Archive for the ‘spring’ Category


Fox grass bending under gentle, windy strokes,

Snow bank patches left on eastern side of slopes,

Early grass growing on the valley wall beyond,

Horizontal streaks set ablaze by the sun,

Unleafed apple trees file up the hill abreast.

A honey bee in strip’d array is out searching for the rest

A variegated heaven is peeking past the tail’s of mares,

As silhouetted birds claimed the world as theirs. 

– eab, Apr. ’71

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April showers bring May flowers,

For June brides, with July dream towers.


April showers can be seen,

Mother nature’s time to clean.


The April shower, like cauliflower, may

Come fresh – or frozen – as it did yesterday.    

– eab,      Apr. ’66

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The world is turning green,

Spring has come of age.

It can readily be seen,

The world is turning green.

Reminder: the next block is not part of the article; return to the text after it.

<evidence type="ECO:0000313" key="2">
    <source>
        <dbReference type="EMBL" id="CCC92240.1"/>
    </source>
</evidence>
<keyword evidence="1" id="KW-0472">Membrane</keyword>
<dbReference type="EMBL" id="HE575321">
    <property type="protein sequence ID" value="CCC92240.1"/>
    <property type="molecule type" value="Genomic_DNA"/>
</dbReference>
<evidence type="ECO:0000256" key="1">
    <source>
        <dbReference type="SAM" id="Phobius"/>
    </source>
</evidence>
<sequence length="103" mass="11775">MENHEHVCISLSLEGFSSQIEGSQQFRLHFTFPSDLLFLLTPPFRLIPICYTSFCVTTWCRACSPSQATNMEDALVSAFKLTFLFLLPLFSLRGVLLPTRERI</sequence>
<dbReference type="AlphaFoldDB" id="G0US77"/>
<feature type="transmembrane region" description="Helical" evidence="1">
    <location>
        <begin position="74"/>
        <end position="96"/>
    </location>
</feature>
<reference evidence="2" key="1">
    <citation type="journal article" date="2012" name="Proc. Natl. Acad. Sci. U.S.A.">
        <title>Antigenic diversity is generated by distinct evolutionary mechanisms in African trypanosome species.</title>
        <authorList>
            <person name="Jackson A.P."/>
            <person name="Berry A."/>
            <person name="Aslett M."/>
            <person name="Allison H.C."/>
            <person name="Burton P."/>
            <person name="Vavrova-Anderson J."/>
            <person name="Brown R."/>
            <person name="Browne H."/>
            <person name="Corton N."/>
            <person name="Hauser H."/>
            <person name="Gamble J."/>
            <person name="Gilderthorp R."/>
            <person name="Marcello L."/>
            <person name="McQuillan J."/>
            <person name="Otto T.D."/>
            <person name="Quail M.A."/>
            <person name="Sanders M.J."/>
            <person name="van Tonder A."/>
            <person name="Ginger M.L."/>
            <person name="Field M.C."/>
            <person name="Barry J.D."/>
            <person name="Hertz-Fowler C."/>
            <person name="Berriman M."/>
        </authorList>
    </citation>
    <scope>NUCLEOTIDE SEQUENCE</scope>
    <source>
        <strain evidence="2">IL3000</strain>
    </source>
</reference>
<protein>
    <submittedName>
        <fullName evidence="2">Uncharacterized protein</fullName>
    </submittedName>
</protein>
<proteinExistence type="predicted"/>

With every Jack and Jean

In “cupid’s” strong cage.

The world is turning green,

Spring has come of age.

– eab,      Apr. ’66

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The grand Lord knew, after the white and the blue,

Of the cold, crisp fortnights of chill,

After stark star lights and short day sights,

And iced over bridges at the bottom of the hill,

After sleet’s solid rain and the snow flakes again,

And the humdrum of life in confinement;

That man needed to sing – he needed spring –

The Lord’s annual, perfection of refinement.    

– eab, 3/29/80

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The sun had heated the wrinkled skin

And precious warmth instilled within,

                With seemingly no outward result.

But inside the movement of sap

Permeated the cells (as roads a map)

                It was the renewed sunshine’s “fault.”



The sap came up from the deepest root

To the farthest, round, diminishing shoot,

                In action and time like each spring.

Running by day, and stopping by night,

Then, again continuing its insistent flight,